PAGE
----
NEW YORK — Correspondent Natalie Morales ended up in tears when she put herself and her 8-year-old son through the same parenting test that “Dateline NBC” is subjecting others to for a series that starts Sunday.
Using hidden cameras and actors, the network set up scenarios to see if kids really follow their parents’ instructions to avoid strangers, don’t get into a car with a drunk driver or don’t cheat.
The results will probably depress you.
Time and again, children gave their names and addresses to a “stranger” who had taken their picture and talked about putting them on TV. Promised free ice cream, they climbed into a van driven by an actor who could easily close the door on them and speed away. Parents watched it all on monitors nearby.
“I would have lost my money if I put a bet on it,” one cringing parent said after watching a youngster climb into a car with an actor pretending to be drunk behind the wheel.
For four consecutive Sunday nights, “Dateline NBC” will show the scenarios, which also test whether kids would cheat or discriminate if given the opportunity. NBC hopes parents and children watch the programs together and discuss them, said Liz Cole, executive producer of “Dateline.”
Four mothers who work at “Dateline” came up with the idea, an outgrowth of a show on bullying that aired last year. Not “news” in the strict sense, these types of shows tend to do well for newsmagazines: ABC’s “What Would You Do” series on “Primetime,” which sets up various social experiments, is particularly popular among younger viewers, which news shows have trouble reaching.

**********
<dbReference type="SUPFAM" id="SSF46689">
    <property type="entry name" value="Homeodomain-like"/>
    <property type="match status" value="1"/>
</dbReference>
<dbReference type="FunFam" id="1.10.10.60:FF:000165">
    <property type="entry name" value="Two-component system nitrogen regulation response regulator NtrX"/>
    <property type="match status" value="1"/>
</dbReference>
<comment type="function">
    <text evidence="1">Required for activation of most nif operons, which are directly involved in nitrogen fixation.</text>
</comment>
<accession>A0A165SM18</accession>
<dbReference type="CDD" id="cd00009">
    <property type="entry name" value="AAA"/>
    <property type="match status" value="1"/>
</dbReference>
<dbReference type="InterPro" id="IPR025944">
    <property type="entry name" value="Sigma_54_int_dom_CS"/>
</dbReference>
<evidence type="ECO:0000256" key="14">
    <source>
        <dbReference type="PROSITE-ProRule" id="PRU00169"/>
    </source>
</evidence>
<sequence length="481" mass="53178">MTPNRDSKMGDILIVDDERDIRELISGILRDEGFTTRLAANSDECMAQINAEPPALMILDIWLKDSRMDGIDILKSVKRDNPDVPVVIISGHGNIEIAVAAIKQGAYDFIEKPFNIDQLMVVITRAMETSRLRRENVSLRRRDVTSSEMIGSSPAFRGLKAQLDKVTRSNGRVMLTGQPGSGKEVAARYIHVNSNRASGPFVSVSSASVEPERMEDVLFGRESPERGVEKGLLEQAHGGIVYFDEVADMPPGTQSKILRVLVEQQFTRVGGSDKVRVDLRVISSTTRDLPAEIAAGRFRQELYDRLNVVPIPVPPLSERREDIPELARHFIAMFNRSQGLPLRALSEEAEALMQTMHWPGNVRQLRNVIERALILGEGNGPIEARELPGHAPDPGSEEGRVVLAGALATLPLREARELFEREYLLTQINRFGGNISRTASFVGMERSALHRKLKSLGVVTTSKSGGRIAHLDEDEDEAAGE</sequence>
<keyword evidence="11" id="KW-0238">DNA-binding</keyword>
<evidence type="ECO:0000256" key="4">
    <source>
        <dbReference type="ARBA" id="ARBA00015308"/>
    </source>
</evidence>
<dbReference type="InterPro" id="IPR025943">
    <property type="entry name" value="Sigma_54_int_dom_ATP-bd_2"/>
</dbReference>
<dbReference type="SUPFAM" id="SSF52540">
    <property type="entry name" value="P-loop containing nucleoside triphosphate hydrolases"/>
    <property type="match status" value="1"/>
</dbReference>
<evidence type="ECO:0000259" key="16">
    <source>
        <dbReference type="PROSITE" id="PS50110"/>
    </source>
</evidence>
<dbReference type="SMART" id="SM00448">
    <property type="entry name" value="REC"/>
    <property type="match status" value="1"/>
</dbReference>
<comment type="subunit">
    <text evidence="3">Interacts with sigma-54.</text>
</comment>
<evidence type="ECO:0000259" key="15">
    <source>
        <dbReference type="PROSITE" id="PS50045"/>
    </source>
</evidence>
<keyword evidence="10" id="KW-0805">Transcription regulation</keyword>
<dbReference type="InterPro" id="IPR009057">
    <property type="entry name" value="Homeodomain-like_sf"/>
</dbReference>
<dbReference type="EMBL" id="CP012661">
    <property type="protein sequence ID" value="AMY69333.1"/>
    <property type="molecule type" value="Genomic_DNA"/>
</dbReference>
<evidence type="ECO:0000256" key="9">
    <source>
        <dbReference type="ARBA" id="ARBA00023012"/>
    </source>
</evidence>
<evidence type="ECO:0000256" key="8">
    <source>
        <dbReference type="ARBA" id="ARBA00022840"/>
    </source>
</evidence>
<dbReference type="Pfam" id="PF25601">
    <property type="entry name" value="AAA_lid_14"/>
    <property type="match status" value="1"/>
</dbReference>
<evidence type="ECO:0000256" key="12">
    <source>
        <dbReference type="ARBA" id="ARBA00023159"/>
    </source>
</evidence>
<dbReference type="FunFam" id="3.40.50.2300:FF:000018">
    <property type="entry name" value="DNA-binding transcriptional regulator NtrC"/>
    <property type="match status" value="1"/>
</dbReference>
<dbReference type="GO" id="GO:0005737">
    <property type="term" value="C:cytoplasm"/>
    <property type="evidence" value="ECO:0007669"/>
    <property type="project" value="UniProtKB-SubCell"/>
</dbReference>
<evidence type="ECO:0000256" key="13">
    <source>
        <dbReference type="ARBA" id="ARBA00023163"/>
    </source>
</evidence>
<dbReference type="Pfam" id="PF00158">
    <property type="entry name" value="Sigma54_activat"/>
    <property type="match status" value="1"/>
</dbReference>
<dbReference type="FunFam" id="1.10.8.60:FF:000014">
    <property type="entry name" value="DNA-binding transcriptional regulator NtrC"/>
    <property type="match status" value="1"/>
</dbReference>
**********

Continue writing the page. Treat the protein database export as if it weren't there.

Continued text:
“It’s reality TV at its best,” Morales said, “because these are truly teachable moments.”
During the special on driving, several teenagers swear to their parents that they never text or talk on their cellphones when behind the wheel. Their cars were equipped with cameras for a few months, and even though they knew they were being watched, most youngsters exhibited the behavior they said they would never do.
The teens were also set up with actors who pretended to be drunk or high on drugs. Despite the doubt on many faces, most let the actor grab the keys and get behind the wheel. It’s the power of peer pressure; too many youngsters go along with the crowd unless someone is strong enough to take a stand. In the “Dateline” episode, a girl whose uncle was killed in a drunk driving accident was the strong one.
Parents need to be persistent and specific with their instructions, the “Dateline” experts said, and be mindful of their own behavior. If you don’t want your children to text and drive, don’t do it yourself.
“We’ve all had that moment when kids are throwing back what you should or shouldn’t do to your face,” Morales said.
Aside from not getting into vans or giving out personal information to strangers, one tip “Dateline” offers regarding strangers is for children to stand up and look straight into the person’s eyes. Confidence could scare away someone looking to prey on a vulnerable person.
Watching their children via the hidden cameras is frequently nerve-racking and emotional. “Dateline” dials up the drama, with Morales saying it “could be their worst parenting nightmare or their proudest moment.”
She doesn’t shy away from the experience herself, setting up her son Josh in the experiment with the actor driving the ice cream truck. “It’s hard for me to watch,” she said, before the tears flowed.
Did she cry because her son had learned his lessons well or forgot them?
That’s a “Dateline NBC” mystery to be revealed Sunday.